Fast and Fit: 3 Questions with NASCAR Driver Brad Keselowski
It is no secret that race car driving is a physically demanding sport—high temperatures, high speeds, and high adrenaline are all involved. But have you ever wondered what it takes for a race car driver to stay in tip top condition? Here’s a hint: it’s not your typical driver’s training.
A Healthier Michigan spoke with Rochester Hills, Mich. native and 2012 NASCAR champion Brad Keselowski to get an inside look at his fitness routine and what he does before a big race.
AHM: Is racecar driving very physically demanding?
BRAD: It is very physically and mentally demanding. The inside of the car is hot (generally 40 degrees above ambient air temperature). During green flag racing a driver has a sustained heart rate that exceeds that of a marathon runner.
While a driver does not appear to move much in the car, there are high ‘G’ loads (the force of gravity on a moving body) under braking and in the turns. The level of concentration required burns a tremendous amount of energy. Depending on the size and body composition of a driver they can lose between five to 10 pounds of weight during a race.
AHM: What do you do to stay in shape?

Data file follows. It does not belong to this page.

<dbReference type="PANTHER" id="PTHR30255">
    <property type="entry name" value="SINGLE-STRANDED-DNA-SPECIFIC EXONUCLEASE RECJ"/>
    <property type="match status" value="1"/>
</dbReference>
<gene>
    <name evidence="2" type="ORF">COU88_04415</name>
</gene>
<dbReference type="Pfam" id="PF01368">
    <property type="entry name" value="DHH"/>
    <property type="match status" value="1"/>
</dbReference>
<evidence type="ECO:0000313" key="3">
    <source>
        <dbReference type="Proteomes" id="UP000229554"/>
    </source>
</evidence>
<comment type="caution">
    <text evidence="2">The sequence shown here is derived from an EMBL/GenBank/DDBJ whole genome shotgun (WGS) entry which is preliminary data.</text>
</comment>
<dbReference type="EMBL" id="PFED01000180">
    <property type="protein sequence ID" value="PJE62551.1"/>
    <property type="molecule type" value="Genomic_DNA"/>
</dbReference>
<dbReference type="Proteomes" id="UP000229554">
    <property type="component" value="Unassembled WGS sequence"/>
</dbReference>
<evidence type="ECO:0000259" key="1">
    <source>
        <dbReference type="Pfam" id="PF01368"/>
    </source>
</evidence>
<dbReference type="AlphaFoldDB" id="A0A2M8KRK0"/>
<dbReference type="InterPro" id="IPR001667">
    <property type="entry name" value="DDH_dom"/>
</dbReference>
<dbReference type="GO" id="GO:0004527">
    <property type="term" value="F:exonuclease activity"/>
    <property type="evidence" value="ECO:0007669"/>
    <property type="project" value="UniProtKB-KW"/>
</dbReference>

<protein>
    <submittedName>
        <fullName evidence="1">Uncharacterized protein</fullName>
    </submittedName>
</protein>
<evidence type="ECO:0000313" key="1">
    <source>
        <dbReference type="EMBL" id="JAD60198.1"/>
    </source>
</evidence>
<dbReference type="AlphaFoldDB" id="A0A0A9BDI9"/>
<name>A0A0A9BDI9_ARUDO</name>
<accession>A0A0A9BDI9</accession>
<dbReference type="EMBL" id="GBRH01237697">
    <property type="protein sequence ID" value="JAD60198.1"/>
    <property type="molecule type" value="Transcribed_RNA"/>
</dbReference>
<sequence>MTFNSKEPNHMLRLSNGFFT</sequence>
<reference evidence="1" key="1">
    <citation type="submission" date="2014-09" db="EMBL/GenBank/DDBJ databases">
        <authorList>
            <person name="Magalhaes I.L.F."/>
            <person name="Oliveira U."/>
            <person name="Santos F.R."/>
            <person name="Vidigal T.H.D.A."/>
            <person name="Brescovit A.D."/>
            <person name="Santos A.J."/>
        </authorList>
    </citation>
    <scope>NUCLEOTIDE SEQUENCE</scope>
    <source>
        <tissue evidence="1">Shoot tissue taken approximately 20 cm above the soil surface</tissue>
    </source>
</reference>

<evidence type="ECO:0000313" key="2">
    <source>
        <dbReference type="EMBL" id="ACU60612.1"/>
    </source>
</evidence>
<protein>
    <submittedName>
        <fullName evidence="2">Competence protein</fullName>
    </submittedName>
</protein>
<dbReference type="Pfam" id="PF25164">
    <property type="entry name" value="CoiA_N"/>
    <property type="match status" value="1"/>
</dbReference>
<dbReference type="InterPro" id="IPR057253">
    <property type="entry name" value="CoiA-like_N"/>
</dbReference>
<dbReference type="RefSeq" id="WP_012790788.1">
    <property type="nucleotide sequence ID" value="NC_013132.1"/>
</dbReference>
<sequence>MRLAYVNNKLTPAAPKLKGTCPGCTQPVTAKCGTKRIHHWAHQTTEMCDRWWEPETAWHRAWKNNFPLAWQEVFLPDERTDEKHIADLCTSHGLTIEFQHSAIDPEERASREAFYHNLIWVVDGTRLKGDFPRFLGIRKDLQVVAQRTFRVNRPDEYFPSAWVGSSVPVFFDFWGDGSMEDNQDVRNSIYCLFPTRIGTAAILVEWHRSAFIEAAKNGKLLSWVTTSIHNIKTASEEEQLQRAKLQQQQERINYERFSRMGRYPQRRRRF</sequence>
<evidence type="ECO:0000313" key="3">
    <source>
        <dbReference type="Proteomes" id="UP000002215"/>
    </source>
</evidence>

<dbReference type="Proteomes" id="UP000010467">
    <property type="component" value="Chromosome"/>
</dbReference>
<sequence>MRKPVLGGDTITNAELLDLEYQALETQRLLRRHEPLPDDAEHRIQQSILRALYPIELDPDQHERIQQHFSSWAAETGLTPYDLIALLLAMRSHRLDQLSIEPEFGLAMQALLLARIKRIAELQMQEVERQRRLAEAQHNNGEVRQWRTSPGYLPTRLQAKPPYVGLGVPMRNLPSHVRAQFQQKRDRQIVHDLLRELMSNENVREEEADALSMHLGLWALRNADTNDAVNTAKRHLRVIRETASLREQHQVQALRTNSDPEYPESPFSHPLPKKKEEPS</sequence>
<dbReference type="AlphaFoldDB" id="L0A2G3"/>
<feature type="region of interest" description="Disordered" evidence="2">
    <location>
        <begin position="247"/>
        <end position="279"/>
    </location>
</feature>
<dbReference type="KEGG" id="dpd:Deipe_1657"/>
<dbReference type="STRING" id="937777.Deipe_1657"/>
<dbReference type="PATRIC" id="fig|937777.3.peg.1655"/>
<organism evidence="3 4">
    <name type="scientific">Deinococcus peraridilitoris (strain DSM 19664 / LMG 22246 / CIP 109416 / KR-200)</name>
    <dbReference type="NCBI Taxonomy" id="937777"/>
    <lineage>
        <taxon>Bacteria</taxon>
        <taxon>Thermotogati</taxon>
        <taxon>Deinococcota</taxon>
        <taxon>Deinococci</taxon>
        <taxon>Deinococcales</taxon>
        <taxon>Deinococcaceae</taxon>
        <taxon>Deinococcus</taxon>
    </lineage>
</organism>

BRAD: I train one to three times a week depending on my workload and driving schedule. I have a trainer and we vary the routine around maintaining the strength, endurance and balance it takes for me to consistently perform at a high level in the car.
AHM: Do you maintain a healthy diet as part of your training?
BRAD: On the day of the race, I eat a breakfast and lunch that includes a good blend of macronutrients and micronutrients. I will also snack on fruit and nuts while being sure to drink plenty of water. During the week I eat with moderation and am generally mindful about keeping a good mix of nutrition with an occasional treat or dessert thrown in now and then.
Brad recently gained his fifth top three start of the season at the Quicken Loans 400, an annual race held at the Michigan International speedway. He continues to be one to watch this racing season.
You don’t have to be a race car driver to incorporate these healthy habits into your everyday life. By doing simple things like drinking plenty of water and exercising, you’ll be on your way to winning your own race in no time.
Photo credit: Matt Lewis (main), Courtesy Photo (headshot)
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